Today. while working on an image I am getting ready to print on canvas for a client, I was working in Photoshop and noticed that my Google Nik Collection toolbar had an option I had not noticed before. Through the magic (and guile) of automatic updates, Google added “Analog Efex” to the lineup. Essentially, it is a much more powerful (and adjustable) implementation of the sorts of alterations that have become so popular on mobile phones, including effects like “Toy Camera” (pictured above.) It is something I’ll use daily? Doubtful. But if you have the Google Nik Collection (and if you don’t, I recommend it highly as one of the best values in photographic software on the market) and don’t pay terribly much attention to the toolbar because you’re so accustomed to just reaching for Viveza or Dfine, take a closer look the next time you open it and explore the options.
One thing that has been very nice to see from Fujifilm is that the company seems responsive to user’s wants and observations. The Fuji X-E1 shipped with essentially the same button layout as the X-Pro 1. This places the AF point selection button on the extreme lower left of the camera. To me, this is incredibly awkward both when holding the camera to my eye and when holding the camera out and using the rear screen to compose. My approach has been to keep the camera in manual focus mode, and use the AF-Lock button to activate the central AF point as needed, and then recompose. Up to this point, this has been an acceptable, although not terrific solution.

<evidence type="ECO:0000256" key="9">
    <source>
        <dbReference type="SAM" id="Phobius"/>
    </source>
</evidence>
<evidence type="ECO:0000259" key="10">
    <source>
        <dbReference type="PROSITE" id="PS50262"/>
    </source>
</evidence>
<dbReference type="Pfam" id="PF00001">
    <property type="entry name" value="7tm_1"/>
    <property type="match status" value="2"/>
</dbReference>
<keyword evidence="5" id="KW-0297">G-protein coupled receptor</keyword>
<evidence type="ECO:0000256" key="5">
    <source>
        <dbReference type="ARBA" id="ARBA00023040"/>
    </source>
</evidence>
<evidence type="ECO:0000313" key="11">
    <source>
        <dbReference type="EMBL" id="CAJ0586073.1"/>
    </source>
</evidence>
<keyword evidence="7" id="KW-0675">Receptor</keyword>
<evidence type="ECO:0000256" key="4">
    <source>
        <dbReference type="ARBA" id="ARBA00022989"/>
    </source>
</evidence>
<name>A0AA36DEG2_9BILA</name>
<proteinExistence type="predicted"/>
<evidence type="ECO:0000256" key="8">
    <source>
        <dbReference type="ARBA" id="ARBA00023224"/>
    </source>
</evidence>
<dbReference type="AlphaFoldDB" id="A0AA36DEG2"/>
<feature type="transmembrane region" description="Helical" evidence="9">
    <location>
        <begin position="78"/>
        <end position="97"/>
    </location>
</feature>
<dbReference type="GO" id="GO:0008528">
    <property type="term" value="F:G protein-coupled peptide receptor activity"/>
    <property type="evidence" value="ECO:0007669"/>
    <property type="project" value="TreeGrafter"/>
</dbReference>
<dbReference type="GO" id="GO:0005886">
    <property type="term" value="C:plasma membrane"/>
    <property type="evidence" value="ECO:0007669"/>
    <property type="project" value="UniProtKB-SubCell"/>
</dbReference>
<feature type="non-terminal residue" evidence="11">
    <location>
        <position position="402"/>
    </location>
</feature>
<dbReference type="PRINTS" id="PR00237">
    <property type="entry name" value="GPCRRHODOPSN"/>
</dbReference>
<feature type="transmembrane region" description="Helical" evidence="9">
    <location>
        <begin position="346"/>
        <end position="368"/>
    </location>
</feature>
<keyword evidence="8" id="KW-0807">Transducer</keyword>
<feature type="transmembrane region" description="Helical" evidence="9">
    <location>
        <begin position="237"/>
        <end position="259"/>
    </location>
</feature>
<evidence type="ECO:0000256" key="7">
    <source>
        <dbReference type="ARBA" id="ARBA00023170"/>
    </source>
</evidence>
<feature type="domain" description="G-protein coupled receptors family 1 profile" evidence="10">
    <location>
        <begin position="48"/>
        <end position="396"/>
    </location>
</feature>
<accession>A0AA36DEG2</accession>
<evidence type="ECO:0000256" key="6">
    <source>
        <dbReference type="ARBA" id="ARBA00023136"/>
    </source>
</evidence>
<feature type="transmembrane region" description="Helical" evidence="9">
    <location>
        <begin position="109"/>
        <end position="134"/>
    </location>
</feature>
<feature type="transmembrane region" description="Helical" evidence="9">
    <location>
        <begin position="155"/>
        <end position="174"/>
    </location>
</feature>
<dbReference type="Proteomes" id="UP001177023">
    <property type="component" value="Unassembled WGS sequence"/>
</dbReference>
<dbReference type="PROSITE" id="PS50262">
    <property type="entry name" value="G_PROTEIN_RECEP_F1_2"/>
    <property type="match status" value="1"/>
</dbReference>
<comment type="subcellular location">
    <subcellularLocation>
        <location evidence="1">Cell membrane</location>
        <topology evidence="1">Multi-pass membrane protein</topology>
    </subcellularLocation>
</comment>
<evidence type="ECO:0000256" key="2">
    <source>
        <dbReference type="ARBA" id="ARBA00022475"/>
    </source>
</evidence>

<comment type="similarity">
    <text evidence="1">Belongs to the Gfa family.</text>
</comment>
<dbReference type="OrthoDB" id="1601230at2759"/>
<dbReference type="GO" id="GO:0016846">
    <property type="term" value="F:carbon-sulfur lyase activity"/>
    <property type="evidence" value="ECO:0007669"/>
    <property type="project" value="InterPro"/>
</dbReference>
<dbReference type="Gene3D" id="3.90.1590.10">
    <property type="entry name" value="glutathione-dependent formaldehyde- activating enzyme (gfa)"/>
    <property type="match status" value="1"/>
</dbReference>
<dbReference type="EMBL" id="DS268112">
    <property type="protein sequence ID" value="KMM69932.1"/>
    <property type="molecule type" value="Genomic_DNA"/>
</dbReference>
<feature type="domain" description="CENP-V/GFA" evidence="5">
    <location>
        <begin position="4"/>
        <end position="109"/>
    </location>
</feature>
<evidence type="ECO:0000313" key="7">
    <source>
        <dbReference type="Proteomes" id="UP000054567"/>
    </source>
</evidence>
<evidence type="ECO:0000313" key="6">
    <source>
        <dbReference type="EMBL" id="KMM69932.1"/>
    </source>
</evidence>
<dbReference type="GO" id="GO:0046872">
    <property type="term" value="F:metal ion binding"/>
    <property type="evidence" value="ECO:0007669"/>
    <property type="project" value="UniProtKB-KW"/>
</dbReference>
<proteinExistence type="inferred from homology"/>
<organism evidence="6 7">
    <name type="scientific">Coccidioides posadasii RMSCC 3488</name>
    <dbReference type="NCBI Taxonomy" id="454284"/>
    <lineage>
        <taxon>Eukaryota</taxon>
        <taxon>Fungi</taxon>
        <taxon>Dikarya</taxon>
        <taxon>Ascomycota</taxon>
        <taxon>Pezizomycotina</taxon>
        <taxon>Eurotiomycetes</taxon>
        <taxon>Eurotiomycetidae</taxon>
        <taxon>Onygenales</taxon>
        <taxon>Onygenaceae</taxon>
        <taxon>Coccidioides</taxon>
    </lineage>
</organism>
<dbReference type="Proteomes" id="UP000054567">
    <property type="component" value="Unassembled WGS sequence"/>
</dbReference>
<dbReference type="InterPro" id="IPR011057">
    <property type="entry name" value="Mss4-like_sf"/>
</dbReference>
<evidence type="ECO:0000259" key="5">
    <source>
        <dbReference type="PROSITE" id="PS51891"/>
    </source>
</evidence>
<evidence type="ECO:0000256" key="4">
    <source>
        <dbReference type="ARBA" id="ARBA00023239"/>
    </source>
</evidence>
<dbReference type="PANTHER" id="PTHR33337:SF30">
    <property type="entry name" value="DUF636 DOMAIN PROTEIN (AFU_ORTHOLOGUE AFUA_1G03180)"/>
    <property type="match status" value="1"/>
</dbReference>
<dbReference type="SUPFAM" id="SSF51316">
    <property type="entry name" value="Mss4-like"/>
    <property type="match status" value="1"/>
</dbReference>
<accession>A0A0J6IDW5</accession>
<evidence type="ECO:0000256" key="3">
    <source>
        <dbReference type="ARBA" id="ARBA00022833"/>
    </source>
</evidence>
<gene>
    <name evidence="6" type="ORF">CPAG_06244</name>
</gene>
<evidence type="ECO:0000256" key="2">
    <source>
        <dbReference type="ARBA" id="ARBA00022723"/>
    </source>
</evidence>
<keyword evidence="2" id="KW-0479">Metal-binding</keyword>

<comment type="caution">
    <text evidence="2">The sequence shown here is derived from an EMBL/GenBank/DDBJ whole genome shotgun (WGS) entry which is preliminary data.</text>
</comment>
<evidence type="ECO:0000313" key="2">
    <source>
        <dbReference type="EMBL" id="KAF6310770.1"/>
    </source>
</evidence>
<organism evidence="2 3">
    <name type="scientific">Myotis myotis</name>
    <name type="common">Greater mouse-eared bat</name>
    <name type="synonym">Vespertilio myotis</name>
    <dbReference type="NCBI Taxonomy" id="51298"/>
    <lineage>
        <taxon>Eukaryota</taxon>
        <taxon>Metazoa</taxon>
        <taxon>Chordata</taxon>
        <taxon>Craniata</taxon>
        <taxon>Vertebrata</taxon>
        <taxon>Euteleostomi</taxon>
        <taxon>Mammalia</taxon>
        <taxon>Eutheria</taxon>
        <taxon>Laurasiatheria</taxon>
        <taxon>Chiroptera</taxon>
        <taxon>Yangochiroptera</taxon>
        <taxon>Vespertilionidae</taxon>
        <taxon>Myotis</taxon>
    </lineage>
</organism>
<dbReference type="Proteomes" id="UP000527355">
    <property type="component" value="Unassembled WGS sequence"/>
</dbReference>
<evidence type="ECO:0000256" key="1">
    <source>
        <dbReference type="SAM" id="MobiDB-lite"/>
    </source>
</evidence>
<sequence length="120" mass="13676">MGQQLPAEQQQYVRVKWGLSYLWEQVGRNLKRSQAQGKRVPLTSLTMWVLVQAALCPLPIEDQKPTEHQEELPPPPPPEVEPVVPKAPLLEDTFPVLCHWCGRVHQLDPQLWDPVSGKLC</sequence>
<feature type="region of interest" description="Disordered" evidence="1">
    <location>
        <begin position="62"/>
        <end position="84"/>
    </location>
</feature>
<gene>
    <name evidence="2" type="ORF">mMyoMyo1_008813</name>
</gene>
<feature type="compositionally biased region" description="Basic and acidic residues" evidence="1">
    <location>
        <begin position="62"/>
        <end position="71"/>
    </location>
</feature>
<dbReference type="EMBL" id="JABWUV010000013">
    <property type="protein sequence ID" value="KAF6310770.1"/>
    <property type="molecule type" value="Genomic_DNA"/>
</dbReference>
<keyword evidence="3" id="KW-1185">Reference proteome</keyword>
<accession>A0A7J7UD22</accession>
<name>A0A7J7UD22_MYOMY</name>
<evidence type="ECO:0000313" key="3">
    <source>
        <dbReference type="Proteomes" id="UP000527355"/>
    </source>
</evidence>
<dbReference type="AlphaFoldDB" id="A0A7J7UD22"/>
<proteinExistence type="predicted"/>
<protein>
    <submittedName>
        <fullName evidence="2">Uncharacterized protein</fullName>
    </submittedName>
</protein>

By comparison, the newer X-100S, which cannot accept interchangeable lenses (but does have a leaf shutter!) has a much improved location for the AF point selection button: the “up” arrow button of the four-way controller. On the X-E1, this button controls macro focusing on some lenses. But the “down” arrow wasn’t doing anything, other than scrolling in menus, of course.
So, with the release of firmware 1.06, available at http://www.fujifilm.com/support/digital_cameras/software/firmware/x/xe1/index.html, Fuji gave the “down” button something to do: it can call up the AF point selection. This makes the ergonomics of actually selecting a focusing point something that is comfortable to do! Thank you, Fuji, for transforming an annoyance into something that is simply a “quirk.” Now, if the dedicated AF button on the lower-left was also made user-programmable in the process, I would have been able to eat cake and have it, too. Maybe on the next go-round!